Sorry, I seem to be quibbling with you about religion today — I don’t mean to keep singing the same note.

  2. Twisty

    Oh crap, you’re quite right! If I’d been paying better attention, the paragraph would have read “…. for the past two and a half millennia, the patriarchal Judeo-Muslo-Christian warrior cults have started all the religious wars. Buddhists, conversely, have started none.”

    I’m not a Buddhist scholar, and have no information on the number of non-religious wars started by Buddhists through the ages, but the Buddha definitely frowns on the warrior mentality, viz. aggression for personal gain, etc. Of course, a potential loophole emerges when he also pronounces “he who deserves punishment must be punished.” Why can’t these old subcontinental spiritual leader farts just say what they mean?

    In any event, even if the peacenik Buddhist exists only as a romantic American conceit, it can still be used by mainstream media to prop up our cultural myths.

    By the way, feel free to sing the same note all you like. I certainly do.

  3. Anonymous

    I am not sure Tenzin Dengkhim would agree with your analysis. It was the Tibetans (not the CIA) who actually started the armed resistance against the Chinese. It was only after the armed resistance failed that the Dalai Lama took up the nonviolent approach.

    I think you probably made up the bit about Tenzin saving money up for college, according to the interviews I have read, Tenzin joined the military in the hopes of eventually serving as a soldier in an army to liberate Tibet. It seems to me that Tenzin joined the US military because he believed in freedom for all people: Iraqi, Tibetan, whoever. I think you should be careful about reducing his motives to merely “making money for college.” He was a refugee, one million of his people have been killed by Chinese policies. I think it is horrible that you twist his motivations into something so base.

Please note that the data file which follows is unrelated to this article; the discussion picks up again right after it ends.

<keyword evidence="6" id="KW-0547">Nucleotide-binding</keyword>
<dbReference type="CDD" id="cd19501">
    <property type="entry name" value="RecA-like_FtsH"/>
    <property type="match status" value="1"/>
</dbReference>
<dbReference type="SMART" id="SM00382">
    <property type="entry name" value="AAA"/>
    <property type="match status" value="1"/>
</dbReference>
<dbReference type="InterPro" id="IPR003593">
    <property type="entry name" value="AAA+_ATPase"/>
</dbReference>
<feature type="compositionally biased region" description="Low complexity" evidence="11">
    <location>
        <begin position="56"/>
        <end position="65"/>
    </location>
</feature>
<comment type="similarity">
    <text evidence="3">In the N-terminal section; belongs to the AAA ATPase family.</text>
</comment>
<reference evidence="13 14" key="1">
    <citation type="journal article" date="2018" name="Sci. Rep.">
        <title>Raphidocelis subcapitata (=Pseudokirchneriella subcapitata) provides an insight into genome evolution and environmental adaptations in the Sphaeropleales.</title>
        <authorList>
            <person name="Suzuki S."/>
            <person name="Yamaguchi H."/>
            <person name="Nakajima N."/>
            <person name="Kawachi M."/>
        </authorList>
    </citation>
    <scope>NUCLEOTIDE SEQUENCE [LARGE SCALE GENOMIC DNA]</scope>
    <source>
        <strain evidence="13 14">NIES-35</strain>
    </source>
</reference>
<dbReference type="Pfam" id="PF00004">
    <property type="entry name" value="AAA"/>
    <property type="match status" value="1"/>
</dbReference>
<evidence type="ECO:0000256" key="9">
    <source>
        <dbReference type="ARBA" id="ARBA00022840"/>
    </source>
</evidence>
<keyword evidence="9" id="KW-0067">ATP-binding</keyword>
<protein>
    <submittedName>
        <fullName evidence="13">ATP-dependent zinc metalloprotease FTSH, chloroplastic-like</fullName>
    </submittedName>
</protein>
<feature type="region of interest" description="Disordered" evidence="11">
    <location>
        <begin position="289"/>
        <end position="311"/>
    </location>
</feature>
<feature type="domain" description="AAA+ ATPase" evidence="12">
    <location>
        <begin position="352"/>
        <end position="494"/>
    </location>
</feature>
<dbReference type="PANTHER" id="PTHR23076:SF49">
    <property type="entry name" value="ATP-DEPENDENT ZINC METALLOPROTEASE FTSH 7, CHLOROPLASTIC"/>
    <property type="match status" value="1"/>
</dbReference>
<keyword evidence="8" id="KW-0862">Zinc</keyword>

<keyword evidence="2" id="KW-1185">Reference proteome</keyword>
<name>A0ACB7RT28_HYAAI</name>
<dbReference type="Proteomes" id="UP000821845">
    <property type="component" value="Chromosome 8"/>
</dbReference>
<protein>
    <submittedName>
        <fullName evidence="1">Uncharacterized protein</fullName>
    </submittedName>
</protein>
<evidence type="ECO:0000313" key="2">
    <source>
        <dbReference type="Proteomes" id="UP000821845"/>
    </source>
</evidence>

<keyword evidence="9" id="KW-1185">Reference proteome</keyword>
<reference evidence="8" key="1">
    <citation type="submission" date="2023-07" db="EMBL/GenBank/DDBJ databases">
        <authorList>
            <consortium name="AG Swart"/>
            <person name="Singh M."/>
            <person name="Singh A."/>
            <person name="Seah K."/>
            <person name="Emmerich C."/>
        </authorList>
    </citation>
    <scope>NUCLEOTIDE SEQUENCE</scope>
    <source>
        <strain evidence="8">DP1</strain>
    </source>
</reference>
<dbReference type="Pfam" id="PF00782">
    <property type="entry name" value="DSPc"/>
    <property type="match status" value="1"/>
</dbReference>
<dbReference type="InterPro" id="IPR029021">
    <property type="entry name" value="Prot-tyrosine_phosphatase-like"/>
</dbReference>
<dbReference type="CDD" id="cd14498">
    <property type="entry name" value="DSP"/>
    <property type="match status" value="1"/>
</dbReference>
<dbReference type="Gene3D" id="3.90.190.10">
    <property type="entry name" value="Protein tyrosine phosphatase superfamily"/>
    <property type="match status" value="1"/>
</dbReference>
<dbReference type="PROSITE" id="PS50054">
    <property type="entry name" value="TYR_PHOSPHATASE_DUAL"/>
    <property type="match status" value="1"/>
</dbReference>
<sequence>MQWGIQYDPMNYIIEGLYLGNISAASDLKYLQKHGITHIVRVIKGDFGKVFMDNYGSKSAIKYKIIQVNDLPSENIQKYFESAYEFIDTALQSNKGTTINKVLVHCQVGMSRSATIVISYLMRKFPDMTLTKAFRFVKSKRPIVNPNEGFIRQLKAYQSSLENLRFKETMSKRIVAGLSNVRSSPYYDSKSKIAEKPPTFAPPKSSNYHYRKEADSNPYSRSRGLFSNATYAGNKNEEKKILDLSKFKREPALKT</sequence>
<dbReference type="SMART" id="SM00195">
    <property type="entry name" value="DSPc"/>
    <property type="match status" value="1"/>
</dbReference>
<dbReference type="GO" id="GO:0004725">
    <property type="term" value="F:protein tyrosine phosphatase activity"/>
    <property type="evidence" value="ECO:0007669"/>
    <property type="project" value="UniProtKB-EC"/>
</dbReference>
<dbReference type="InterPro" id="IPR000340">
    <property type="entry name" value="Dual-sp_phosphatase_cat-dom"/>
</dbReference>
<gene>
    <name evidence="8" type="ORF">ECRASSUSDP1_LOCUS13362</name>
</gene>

The fact is that many Tibetans like Tenzin believe in freedom more than they believe in nonviolence…that is why Tenzin joined the military. I don’t agree with his decision, but I understand why he made it.

    Stop being so damn paternalistic and speaking for people who have no voice!

  4. It is now 2006 and I have decided to read your blog from the beginning. So you may never read this but… here goes:

    “Yesterday, U.S. Central Command issued a news release announcing lightning raids in the remote towns of Ain Lalin and Quara Tapa “to isolate and capture noncompliant forces.” The name of the mission: Operation Ivy Lightning. Or, if you prefer the acronym: OIL. ”

    I have been hearing this rumor that the stuff in Iraq was originally “Operation Iraqi Liberation”. As far as I can tell this is what they were referring to.

    For the full explanation go to: http://www.washingtonpost.com/ac2/wp-dyn/A51517-2003Aug12

  5. It seems to me that Tenzin joined the US military because he believed in freedom for all people: Iraqi, Tibetan, whoever.

    Of course women aren’t considered people, so it’s not women’s freedom we’re talking about here. No boy wants to free women. So my message to the boys is, it really doesn’t matter much to me which one of you boys win. You all treat women like shit.

  6. I think all religions, including Buddhism, have a glaring flaw, which is anti-materialism. As in, let’s not pay attention to stuff here because we’ll all be chilling with god if we plays our cards right. What they had in Tibet was a feudalistic theocracy. I was surprised you portrayed any religion in such a favorable light.